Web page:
Why uniquely American? Over 80 percent of dialysis care in the U.S., care that costs Medicare over $35 billion annually, is provided by two for-profit public companies. Creation of shareholder value is the driving force of these companies. In fact, the CEO of one of these companies has proclaimed that “the business of [my company] is not about patients.” So short-cuts in dialysis staff training and supervision may add to the bottom line, but may also contribute to the phenomenon of involuntary discharge. And embedded in the CMS remuneration system are financial incentives beneficial to these companies that may explain why they allow the practice to continue.
What can be done? A number of opportunities exist that, taken advantage of, would result in meaningful change.
The accountability framework within which providers of dialysis care in the US operate requires strengthening. The Center for Medicare and Medicaid Services (CMS) funds a system of regional End-Stage Renal Disease (ESRD) Networks. Among the purposes of these organizations: Providing assistance to ESRD patients and providers; and, evaluating and resolving patient grievances. In the matter of involuntary discharge from dialysis, dialysis patient advocacy groups have compiled abundant documentation confirming that the ESRD Networks typically provide little meaningful patient support at a time of involuntary discharge. Meanwhile, CMS refuses to ensure that ESRD Networks are held accountable in meeting their prescribed responsibilities to patients. Curious.
The Affordable Care Act contains a Patients’ Bill of Rights. While helpful, it does not address all of the needs of dialysis patients. Each ESRD Network should ensure the existance of a functional Dialysis Patient Bill of Rights and Responsibilities.
The involuntary discharge of a patient is unlikely to occur in a dialysis clinic environment in which there is a commitment to elements of patient engagement such as patient education, improved communication between providers and patients, and shared decision-making. Scientific studies from Australia and Europe have demonstrated that it is possible to dramatically reduce workplace conflict by implementing educational programs for staff and patients. CMS is requiring each of its regional networks to develop patient engagement initiatives. This is encouraging, but will require time.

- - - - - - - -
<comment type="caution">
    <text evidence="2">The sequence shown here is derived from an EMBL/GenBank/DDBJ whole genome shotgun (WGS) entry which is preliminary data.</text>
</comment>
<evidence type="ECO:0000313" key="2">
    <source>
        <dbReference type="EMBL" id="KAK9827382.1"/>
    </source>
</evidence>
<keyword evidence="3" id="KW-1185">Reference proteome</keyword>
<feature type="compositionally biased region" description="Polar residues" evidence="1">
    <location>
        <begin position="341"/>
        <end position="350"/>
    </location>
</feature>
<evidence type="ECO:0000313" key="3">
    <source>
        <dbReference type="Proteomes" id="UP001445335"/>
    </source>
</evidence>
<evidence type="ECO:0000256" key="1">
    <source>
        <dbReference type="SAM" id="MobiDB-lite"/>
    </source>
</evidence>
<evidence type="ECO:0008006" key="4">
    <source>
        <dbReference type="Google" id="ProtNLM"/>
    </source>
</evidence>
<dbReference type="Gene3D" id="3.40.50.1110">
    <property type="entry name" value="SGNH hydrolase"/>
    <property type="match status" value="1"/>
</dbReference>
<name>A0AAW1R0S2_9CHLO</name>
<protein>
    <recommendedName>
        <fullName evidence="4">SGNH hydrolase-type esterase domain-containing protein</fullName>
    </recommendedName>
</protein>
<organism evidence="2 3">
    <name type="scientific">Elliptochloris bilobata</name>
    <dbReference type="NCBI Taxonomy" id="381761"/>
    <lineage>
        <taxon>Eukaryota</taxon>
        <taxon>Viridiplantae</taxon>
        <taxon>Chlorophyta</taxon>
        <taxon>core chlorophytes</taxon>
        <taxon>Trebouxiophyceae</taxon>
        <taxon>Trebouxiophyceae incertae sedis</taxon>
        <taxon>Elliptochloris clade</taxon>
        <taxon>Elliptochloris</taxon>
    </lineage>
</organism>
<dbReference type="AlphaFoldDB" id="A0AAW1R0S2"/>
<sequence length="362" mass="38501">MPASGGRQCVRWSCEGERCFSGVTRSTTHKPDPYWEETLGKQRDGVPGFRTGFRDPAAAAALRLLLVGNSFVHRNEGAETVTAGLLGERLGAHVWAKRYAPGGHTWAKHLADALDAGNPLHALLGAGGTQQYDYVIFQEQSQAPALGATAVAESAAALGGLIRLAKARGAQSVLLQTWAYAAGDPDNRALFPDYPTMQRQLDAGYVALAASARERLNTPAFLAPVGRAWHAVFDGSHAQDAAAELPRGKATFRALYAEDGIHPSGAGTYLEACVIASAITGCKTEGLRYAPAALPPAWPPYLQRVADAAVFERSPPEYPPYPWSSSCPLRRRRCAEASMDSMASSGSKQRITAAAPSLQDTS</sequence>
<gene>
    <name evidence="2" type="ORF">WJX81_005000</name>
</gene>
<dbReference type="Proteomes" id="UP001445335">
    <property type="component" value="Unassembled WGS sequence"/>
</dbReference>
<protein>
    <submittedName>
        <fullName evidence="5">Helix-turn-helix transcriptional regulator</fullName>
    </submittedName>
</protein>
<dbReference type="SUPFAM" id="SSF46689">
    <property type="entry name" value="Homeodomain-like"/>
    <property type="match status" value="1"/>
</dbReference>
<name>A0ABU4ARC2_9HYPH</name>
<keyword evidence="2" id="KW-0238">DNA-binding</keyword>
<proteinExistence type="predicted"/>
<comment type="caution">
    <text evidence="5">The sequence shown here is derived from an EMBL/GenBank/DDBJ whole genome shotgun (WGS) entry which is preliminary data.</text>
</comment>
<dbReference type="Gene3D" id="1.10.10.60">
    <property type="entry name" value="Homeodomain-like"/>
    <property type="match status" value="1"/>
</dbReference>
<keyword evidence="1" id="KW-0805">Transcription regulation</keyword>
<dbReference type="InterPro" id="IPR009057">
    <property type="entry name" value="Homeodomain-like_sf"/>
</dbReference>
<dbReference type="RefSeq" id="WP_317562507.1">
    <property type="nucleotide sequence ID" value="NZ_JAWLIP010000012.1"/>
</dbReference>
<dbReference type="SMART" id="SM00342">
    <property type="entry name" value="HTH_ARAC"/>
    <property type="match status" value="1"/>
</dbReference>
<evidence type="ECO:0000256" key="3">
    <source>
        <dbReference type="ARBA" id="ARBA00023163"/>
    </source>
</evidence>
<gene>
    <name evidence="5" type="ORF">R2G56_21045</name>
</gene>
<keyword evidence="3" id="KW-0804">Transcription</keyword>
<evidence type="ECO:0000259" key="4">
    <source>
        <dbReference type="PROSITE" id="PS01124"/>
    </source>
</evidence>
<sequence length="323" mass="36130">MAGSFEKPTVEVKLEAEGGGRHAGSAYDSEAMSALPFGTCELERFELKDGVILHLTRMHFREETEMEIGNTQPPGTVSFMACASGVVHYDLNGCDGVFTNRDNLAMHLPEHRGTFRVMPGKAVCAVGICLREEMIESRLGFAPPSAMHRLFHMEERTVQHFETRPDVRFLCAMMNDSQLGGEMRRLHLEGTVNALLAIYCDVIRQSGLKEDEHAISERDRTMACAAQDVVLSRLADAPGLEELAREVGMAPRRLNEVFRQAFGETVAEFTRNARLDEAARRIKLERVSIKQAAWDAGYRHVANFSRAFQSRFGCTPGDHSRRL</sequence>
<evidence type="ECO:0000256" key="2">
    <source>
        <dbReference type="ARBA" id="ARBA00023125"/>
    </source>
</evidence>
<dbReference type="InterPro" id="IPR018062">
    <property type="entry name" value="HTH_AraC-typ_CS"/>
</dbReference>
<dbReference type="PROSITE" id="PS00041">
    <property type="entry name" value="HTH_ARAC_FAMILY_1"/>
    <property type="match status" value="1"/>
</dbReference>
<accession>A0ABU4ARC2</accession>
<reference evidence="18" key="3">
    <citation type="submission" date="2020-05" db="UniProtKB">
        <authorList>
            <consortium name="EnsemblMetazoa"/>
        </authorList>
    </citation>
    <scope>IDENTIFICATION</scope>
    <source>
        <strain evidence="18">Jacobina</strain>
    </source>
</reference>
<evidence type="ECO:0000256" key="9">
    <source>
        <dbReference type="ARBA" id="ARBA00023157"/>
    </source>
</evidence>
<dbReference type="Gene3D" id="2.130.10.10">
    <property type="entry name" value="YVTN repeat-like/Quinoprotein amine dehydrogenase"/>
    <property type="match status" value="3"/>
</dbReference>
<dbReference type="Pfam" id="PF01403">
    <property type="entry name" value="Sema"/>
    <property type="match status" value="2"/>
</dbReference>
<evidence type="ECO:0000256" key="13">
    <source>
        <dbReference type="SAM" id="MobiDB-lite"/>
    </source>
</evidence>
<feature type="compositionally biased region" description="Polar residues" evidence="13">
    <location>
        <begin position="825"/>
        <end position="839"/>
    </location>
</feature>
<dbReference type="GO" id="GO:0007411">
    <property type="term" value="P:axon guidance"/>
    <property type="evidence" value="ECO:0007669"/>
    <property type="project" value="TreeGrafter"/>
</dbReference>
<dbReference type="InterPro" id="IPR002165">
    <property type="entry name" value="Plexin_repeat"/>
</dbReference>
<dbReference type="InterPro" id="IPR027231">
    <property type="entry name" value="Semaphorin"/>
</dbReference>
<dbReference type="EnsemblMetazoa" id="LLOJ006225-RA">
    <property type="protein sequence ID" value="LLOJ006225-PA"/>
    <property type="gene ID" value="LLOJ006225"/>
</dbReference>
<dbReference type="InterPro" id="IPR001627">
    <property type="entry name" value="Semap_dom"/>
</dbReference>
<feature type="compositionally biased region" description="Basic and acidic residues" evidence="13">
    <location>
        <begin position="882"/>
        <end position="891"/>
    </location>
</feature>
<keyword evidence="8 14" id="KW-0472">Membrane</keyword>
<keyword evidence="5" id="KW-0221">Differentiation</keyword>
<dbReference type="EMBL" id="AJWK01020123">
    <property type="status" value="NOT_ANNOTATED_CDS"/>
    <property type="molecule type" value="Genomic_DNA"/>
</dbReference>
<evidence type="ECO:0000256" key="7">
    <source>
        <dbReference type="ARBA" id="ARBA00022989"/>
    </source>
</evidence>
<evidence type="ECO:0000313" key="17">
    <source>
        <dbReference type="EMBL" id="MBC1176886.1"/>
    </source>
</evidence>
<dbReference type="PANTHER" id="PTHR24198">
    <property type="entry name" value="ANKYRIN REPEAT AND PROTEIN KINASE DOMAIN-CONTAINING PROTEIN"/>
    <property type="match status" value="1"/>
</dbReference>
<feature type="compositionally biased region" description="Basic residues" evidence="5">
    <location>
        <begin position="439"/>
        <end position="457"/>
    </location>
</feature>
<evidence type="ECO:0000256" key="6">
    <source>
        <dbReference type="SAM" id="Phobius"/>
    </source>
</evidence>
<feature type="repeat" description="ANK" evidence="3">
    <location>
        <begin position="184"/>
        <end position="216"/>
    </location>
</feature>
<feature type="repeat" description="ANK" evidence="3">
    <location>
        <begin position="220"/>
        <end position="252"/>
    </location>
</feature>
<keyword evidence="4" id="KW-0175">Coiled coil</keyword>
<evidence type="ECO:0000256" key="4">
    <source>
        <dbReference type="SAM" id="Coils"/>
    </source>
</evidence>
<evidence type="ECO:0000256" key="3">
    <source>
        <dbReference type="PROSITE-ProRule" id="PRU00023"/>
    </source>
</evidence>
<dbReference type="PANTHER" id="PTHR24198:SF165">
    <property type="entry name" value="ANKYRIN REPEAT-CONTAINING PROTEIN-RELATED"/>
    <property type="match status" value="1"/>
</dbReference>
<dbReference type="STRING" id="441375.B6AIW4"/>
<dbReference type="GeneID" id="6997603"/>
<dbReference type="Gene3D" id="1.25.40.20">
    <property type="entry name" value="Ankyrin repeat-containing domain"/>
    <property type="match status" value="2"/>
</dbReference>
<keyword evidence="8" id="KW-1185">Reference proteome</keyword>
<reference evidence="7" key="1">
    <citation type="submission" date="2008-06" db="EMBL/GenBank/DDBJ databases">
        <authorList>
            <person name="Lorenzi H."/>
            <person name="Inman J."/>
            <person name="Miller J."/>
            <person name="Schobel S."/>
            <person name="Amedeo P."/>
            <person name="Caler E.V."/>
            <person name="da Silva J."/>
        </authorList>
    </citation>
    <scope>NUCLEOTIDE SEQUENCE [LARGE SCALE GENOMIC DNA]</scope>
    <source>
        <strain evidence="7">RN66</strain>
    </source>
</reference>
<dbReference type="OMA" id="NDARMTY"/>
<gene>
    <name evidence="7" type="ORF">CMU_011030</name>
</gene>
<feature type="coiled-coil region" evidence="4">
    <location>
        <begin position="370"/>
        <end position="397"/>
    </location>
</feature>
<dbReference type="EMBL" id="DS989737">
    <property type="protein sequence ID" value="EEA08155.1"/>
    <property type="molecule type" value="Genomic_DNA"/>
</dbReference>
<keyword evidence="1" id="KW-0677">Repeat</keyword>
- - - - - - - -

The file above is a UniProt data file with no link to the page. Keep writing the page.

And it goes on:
A complex network of relationships exists between CMS, the Regional ESRD Networks, provider organizations, and some not-for-profit kidney agencies. Stark examples of conflict-of-interest exist. Furthermore, within this network, patients are poorly represented, and, as a consequence, their interests by-passed. Dialysis industry relationships should be made more transparent, conflicts-of-interest eliminated and patient representation improved.
It is unlikely that most U.S. citizens are aware that each year, a significant number of patients — typically African-American, disadvantaged and vulnerable — are unilaterally discharged from the health centers that provide their life-preserving care. It is a strength of countries such as the U.S. that heightened public awareness of an issue often results in change. Howard Koh, from the U.S. Department of Health and Human Services, has emphasized this, saying: “Advocacy is the engine for change, and the beauty of it is that it can begin with just one person.” Exactly. Each of us has a role to play in addressing this important health care issue.
Robert Allan Bear is a nephrologist.